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Theresa May weighs in on U.K. foreign aid debate, reaffirms spending commitment

Prime Minister Theresa May signed her letter of notification to the President of the European Council setting out the United Kingdom's intention to withdraw from the European Union. (Credit: Jay Allen/Crown Copyright/flickr)

Supporters of U.K. foreign aid finally got what they wanted. After mounting pressure from both sides of the debate, Prime Minister Theresa May affirmed the country’s 0.7 percent foreign aid spending commitment.

“Let’s be clear, the 0.7 percent commitment remains and will remain,” she said in a speech to factory workers, according to the Telegraph. “What we need to do, though, is to look at how that money will be spent and make sure that we are able to spend that money in the most effective way.”

May said she was “very proud” of the U.K.’s foreign aid record. Only six countries meet the U.N.-backed goal of spending 0.7 percent of national income on foreign aid each year.

After May called for a snap election last week, a rumor circulated that the spending commitment was going to be dropped from the election manifesto for the Conservative Party. The government’s refusal to comment on the rumor fueled speculation that change was afoot.

In response to that speculation, World Bank President Jim Kim and Bill Gates made public statements urging the government to preserve the foreign aid budget.

At a press conference last week during World Bank meetings in Washington, D.C., a reporter from the Daily Mail, a British tabloid that has campaigned for years against foreign aid spending, asked Kim directly what difference it would make if the U.K. cut its spending.

“I would just … say to the people of the U.K. that 0.7 that has been committed to is critically, critically important, not just for developing countries but for the future of the world,” Kim said. “People have to think about aid as far more than just sort of giveaways.”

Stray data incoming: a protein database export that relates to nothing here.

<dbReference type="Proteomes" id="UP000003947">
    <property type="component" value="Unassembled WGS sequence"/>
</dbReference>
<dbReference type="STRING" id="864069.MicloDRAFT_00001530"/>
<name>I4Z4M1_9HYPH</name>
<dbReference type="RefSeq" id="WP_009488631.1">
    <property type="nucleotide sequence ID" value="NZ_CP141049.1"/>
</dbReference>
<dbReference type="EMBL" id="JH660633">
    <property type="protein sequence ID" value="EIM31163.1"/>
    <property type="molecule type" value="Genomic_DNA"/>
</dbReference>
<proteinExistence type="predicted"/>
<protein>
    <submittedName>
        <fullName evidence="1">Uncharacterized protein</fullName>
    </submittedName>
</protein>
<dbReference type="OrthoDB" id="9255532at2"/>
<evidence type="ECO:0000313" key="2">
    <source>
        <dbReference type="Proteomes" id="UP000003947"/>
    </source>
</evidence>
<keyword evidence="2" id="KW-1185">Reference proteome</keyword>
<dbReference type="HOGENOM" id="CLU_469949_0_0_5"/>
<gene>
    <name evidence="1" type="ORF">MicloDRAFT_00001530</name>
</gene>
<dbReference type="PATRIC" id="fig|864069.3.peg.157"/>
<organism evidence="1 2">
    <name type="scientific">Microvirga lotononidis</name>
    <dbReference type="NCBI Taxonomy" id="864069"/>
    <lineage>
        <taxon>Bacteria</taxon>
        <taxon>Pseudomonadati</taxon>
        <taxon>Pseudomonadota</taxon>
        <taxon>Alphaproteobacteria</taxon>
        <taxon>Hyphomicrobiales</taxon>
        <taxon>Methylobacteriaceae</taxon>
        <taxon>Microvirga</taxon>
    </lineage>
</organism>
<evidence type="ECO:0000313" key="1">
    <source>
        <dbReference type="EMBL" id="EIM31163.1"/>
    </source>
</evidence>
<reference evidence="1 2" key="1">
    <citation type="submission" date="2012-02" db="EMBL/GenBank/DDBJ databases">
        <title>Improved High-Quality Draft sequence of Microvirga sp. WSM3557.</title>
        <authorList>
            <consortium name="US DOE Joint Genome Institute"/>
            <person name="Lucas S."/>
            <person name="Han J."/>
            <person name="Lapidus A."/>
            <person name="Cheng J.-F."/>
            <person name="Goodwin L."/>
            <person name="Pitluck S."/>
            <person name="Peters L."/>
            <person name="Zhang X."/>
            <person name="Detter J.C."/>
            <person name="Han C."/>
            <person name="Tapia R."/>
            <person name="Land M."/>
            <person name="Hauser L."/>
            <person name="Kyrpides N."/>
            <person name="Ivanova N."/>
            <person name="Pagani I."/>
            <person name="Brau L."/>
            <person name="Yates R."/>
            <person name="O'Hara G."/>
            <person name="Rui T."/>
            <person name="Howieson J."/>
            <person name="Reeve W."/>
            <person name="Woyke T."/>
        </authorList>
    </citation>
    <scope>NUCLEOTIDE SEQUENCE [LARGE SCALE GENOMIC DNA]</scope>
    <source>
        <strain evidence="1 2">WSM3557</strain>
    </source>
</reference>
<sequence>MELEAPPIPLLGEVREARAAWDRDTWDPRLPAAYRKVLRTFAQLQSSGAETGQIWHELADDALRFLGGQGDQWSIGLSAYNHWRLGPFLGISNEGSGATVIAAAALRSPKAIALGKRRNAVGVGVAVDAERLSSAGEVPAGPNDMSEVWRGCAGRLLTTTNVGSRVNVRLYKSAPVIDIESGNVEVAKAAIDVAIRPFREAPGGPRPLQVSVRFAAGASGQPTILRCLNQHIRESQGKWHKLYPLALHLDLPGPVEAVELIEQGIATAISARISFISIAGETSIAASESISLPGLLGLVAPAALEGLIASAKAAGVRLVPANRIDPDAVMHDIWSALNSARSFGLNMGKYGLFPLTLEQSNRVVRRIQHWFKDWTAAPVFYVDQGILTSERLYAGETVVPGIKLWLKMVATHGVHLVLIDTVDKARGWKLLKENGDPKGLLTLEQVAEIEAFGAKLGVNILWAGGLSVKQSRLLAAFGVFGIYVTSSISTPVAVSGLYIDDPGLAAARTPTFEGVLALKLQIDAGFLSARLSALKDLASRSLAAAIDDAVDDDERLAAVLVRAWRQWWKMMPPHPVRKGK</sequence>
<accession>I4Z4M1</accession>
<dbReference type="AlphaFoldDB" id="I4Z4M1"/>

Kim went on to praise the “incredibly thoughtful and innovative” work done by the U.K. Department for International Development.

The Daily Mail increased its pressure against foreign aid after the Brexit vote and the departure of former Prime Minister David Cameron, who successfully enshrined the 0.7 percent spending commitment.

A joint statement by leading U.K. advocacy and aid groups, including Oxfam, Comic Relief, Plan and World Vision, urged the government to maintain its promises. It joined Kim in praising the achievements of U.K. aid and argued that it embodies the spirit of British citizens.

“The British public are also proud that our great nation hasn’t turned its back on the world’s poorest people, so at a time when the world most needs our leadership and strength, we call on the leaders of all parties to hold firm on the promise we have made, and stand up for their belief in a bigger Britain,” they said.

Bill Gates told BBC’s Newsnight program that it “takes moral courage” to make and maintain the spending commitment. And he repeated his support for foreign aid, a message that he took to the White House last month in opposition to cuts proposed by the Trump administration.

The collective pressure appears to have worked. During a campaign visit to her constituency, May reaffirmed the commitment, putting to rest concerns from aid advocates.

Opponents, however, were not happy.

“The 0.7 percent foreign aid target is totally arbitrary and meaningless and it is disappointing that the Prime Minister has refused to see sense and scrap the ring-fencing of the budget,” John O’Connell, chief executive of the TaxPayers’ Alliance, said in a statement. “The worst possible way to deliver value when spending taxpayers’ cash is to define the success of a policy by how much you spend rather than what the money actually achieves. What’s more, not only does the bloated foreign aid budget have a poor record at promoting freedom in developing countries, even the Government’s calculations fail to take into account the considerable amount that the British public give privately to help the most vulnerable people around the world.”

May’s comments indicated that the government could find new ways to spend the budget. New rules advocated by the U.K. for what could be considered foreign aid spending opened up opportunities to include money spent on defense and counterterrorism. Priti Patel, the head of international aid and development, is eyeing ways to increase support from trade programs through the budget.


About Author

Tom Murphy

Tom Murphy is a New Hampshire-based reporter for Humanosphere. Before joining Humanosphere, Tom founded and edited the aid blog A View From the Cave. His work has appeared in Foreign Policy, the Huffington Post, the Guardian, GlobalPost and Christian Science Monitor. He tweets at @viewfromthecave. Contact him at tmurphy[at]